Versailles was before my sister went there last summer. Even then, I knew it was a palace, I knew Marie Antoinette lived there, but I had no idea it was THE palace that most royals were striving to copy and be like for centuries and centuries. We had heard from everyone who had ever been to France that it was a must-do, to go early, and to plan an entire day around it. Because of this I’m going to break Versailles up into a couple posts, there’s just no way I can do it justice in only one!
We got up early, we enjoyed our first breakfast with chocolate croissants in it, and we headed to the metro, train station, and then to Versailles. We were told to follow the crowd in, but due to having to use the bathroom at the McDonald’s outside the train station, we left a few minutes post crowd.
We walked down the main street looking all over for it, and I was in such a rush I started crossing the street with it blatantly on my left when Jacob pointed out the street name was Ave. de Paris. I told him that could be a clue, when we both looked up to see one of the largest palaces in the world. Jacob joked instantly, “Yeah, that’s PROBably a clue!”
You have to get in line to get tickets pretty fast, this place boasts of serious traffic daily!
>This was the personal church, where Louis could sit and be praised along with the worship of God.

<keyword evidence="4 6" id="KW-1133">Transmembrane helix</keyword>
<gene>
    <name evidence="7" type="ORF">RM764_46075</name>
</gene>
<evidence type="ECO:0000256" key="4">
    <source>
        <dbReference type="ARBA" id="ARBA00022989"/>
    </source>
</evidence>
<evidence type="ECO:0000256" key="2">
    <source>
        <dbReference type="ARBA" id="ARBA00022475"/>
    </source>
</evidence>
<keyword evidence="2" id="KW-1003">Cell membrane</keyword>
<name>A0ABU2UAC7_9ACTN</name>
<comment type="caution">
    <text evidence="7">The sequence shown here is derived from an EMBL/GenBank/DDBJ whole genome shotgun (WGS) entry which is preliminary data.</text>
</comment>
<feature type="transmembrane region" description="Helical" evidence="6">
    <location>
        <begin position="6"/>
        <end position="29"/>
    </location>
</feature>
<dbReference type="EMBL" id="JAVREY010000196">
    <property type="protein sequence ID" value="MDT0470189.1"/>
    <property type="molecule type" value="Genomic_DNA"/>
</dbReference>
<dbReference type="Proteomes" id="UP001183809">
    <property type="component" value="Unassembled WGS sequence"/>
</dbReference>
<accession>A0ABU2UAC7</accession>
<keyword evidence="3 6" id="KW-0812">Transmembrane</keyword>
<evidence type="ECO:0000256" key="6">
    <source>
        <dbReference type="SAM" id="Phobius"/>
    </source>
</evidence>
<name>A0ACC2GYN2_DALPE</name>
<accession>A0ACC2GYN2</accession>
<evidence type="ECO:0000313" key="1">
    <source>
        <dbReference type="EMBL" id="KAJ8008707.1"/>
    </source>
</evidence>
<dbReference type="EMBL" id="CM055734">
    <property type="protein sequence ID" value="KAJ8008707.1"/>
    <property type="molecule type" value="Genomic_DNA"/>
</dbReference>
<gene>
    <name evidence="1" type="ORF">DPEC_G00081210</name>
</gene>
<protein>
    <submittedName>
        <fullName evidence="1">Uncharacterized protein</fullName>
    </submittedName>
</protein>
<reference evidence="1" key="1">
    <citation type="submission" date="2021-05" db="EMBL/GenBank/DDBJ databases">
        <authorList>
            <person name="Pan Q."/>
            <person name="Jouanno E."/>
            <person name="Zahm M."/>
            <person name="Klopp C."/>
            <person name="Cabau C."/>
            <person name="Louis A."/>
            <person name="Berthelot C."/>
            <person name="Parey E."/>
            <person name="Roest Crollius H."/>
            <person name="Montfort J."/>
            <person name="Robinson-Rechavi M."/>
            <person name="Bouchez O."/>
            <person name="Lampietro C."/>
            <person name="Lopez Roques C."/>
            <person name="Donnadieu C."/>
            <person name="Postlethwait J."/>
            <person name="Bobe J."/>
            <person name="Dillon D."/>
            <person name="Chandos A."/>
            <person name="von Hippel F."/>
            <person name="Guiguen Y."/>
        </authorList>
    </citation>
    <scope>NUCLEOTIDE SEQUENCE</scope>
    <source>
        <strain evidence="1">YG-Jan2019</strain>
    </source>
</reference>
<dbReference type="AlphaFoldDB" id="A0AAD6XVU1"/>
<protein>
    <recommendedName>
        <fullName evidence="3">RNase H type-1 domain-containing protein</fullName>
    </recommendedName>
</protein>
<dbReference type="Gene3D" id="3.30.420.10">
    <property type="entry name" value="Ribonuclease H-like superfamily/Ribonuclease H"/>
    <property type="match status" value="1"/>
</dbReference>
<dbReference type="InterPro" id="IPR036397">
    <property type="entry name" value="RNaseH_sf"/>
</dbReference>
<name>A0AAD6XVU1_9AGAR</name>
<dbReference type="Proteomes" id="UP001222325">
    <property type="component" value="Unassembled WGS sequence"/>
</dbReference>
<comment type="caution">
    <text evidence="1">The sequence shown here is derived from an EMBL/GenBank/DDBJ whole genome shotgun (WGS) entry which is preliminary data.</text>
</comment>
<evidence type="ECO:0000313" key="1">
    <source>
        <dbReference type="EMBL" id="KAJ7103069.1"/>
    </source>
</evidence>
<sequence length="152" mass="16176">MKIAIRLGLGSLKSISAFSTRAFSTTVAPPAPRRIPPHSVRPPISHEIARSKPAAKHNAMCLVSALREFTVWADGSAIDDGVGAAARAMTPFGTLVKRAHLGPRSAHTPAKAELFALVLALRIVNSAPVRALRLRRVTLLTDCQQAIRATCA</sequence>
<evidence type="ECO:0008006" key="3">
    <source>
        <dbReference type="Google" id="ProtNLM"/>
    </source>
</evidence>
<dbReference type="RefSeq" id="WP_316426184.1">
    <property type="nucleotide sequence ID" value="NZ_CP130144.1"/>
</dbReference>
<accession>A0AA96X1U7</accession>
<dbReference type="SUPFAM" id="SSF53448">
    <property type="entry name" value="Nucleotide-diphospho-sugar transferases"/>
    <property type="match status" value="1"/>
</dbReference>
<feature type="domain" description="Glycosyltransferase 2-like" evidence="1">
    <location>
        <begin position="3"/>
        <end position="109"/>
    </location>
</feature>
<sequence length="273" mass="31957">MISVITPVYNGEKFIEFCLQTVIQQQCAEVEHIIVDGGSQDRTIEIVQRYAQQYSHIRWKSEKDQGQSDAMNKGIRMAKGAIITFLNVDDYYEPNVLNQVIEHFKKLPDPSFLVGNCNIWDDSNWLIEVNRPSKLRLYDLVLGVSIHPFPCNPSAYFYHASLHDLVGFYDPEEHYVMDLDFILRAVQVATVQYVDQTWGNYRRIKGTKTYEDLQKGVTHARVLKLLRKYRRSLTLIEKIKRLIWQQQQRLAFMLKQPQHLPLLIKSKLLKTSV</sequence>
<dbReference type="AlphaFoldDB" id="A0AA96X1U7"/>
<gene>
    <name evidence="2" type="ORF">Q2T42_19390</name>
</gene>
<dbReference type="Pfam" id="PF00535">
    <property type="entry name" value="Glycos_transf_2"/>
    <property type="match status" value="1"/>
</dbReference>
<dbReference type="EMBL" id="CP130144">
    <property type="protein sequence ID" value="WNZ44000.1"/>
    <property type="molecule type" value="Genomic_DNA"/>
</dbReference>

And I think extravagant is a word that’s a total hyperbole here, this was nothing short of straight-up ridiculous! They spent half of France’s GNP to build phase 1 the first year, that’s just straight-up crazy!
I’ll admit, the literal hundreds of self-portraits of Louis XIV made me feel way less vain taking pictures each week for a blog. Boy, the amount of this guy’s face in the palace is truly remarkable!
We couldn’t get over the details- the amazing intricacies in stone statues, the inlays in the floors, the woven tapestries, the paintings on walls and ceilings- all done by hand in a historic period where these took some serious time to accomplish.
Seeing where they slept, how they lived daily, and what they wore was an amazing piece of history we were so grateful to experience.
The room of mirrors where parties were held and other royal families were invited to parties was the most beautiful and overwhelming room in the history of ever.
But the bedrooms weren’t far behind.
And the paintings- oh the paintings. I just couldn’t get over how old these were, what pieces of French history I was beholding in real life, and how much I learned about pride and corruption.
Were were told plan a full day here- and guess what, we’d say do two if you can! The palace was just our morning visit, stay tuned for lunch, the gardens, and a very magical evening in France.
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